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Established Scholar

Awarded to a junior or senior DTC student who consistently produces exemplary work in the classroom and beyond.


Photo of Aracely Mendoza

Aracely Mendoza, 2020 award recipient

My name is Aracely Mendoza. I have earned a dual degree in Anthropology and Digital Technology and Culture with a minor in Fine Arts, Magna Cum Laude, and I am a first-generation student.

The purpose of my research with Dr. Anne Pisor and Dr. Aaron Ansell was aimed to understand the different ways that “traditions” are changing through various generational levels in the Latinx community of the United States. The term “tradition” in the study was left to interpretation for the participants to express what they viewed as a tradition from the country they identify with and why it was important to them. To evaluate traditional knowledge and practices, 5 participants from the East and West coast of the U.S. were asked a series of questions about their upbringing, stereotypes, and country of origin. Our second phase of the interviews for the remaining 15 participants brought a further understanding of how prevalent generation level was to shape a Latinx person related to their tradition as well as how the maintenance of tradition played a role in their identification.

Within my involvement in the Latinx community, I helped 29 incoming freshmen through the Multicultural Student Mentoring Program. I was also involved with Mecha, as a team leader for their CASHE conference which brings high school students from all over Washington State to learn more about higher education. I also served as their secretary and co-chair, overlooking their weekly general member meetings and cabinet meetings. With Mujeres Unidas, I served as their Chicanx/Latinx Student Alliance representative, Coalition of Women Students Representative, and co-chair, creating and strengthening collaborations with other organizations under the Chilastal and CWS umbrellas.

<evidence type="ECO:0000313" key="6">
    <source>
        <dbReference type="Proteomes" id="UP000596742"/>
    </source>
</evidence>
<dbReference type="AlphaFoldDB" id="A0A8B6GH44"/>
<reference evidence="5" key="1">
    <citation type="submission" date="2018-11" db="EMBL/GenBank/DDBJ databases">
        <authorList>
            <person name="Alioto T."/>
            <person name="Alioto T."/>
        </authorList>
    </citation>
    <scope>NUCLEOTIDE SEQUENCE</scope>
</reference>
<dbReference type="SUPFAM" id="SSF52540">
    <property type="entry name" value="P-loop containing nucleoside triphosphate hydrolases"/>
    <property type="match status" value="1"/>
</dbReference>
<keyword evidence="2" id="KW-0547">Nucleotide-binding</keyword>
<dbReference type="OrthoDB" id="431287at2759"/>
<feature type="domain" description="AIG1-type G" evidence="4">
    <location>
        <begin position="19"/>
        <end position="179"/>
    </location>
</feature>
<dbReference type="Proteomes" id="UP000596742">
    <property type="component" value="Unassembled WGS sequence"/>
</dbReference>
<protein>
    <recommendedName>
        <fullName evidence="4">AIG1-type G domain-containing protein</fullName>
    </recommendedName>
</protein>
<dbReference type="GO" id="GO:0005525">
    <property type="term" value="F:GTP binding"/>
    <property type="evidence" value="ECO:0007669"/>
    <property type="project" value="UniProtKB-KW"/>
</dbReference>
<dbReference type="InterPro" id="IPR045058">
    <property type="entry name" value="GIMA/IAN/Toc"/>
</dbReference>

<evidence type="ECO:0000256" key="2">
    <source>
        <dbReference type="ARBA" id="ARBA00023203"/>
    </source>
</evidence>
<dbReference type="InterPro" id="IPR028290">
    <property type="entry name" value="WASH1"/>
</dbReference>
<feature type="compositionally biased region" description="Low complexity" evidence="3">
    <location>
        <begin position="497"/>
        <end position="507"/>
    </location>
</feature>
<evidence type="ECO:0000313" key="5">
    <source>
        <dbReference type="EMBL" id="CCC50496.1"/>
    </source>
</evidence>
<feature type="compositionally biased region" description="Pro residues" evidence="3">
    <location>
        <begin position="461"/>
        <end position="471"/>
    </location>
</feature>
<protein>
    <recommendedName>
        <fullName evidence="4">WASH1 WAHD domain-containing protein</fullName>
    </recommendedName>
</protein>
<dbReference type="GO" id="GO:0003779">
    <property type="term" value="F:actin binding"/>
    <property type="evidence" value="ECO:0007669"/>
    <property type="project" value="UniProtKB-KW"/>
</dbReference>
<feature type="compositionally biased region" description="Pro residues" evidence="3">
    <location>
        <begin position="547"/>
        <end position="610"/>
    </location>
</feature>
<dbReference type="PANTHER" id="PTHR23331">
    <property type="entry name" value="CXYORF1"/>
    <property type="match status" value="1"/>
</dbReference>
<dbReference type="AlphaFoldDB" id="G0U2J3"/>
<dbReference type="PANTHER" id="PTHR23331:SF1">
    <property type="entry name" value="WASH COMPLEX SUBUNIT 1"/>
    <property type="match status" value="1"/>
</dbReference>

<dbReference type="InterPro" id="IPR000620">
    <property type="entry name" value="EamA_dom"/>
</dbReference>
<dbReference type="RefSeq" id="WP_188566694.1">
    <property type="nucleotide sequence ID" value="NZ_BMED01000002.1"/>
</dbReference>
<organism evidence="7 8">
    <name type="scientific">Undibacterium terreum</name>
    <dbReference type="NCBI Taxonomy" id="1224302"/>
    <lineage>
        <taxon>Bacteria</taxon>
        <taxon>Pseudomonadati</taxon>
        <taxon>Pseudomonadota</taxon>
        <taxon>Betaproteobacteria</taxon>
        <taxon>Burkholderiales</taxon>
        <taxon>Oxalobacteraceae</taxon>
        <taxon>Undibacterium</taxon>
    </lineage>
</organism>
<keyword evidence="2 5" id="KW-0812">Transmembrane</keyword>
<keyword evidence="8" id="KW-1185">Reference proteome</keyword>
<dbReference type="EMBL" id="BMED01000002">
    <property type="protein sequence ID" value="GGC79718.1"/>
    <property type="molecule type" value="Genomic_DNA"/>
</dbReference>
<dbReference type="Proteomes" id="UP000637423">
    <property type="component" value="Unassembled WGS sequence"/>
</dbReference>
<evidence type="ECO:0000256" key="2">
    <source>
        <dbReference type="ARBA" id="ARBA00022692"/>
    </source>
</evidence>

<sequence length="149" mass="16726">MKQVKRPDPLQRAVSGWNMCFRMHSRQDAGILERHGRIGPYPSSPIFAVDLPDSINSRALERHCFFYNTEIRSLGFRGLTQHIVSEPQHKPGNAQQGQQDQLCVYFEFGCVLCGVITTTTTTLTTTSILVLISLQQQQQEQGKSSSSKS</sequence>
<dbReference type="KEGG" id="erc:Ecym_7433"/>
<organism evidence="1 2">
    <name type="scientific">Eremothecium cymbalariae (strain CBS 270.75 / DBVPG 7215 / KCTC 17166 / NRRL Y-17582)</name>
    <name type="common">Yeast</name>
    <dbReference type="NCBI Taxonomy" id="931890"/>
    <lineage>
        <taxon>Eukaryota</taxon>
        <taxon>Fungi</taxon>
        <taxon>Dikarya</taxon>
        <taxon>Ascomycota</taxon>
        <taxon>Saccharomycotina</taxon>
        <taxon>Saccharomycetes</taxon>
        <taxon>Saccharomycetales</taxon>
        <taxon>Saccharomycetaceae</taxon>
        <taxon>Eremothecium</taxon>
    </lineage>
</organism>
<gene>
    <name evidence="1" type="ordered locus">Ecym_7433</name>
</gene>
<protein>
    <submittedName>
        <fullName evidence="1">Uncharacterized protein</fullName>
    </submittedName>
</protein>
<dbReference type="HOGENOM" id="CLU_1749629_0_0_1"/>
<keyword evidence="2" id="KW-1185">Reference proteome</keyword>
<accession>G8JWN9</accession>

From the Nominations

 

“Aracely is a WSU dual degree candidate in Anthropology and Digital Technology and Culture. She is also pursuing a minor in Fine Arts. She is a part of the McNair Program at WSU and has goals to pursue a PhD in Sociology after graduation. Aracely is currently a Research Assistance for Dr. Aaron Ansell at Virginia Technical Institute and Dr. Anne Pisor in the Anthropology Department at WSU. For her mentors, Aracely is working on conducting interviews with people who identify with the Latinx community to see how generations in the United States partake in their traditions She has presented her work at several conferences including MAOP Summer Research Internship Symposium, Virginia Tech’s Office of Undergraduate Research Summer Symposium, Showcase for Undergraduate Research and Creative Activities (SURCA), and UMD McNair Conference.

 

 

“Aracely is also incredibly active on the WSU campus. During her time at WSU Aracely has been a Multicultural Student Services Mentor, MeChA Secretary, Mujeres Unidas member, involved in the Emerging Leader program, and Chicanx/Latinx Student Alliance Treasurer. She is currently leading a group of her peers through the process of updating the photo and video archive for United Way Pullman as a part of her work in DTC 497: Senior Seminar.

“She is a highly accomplished scholar and engaged community member at WSU.”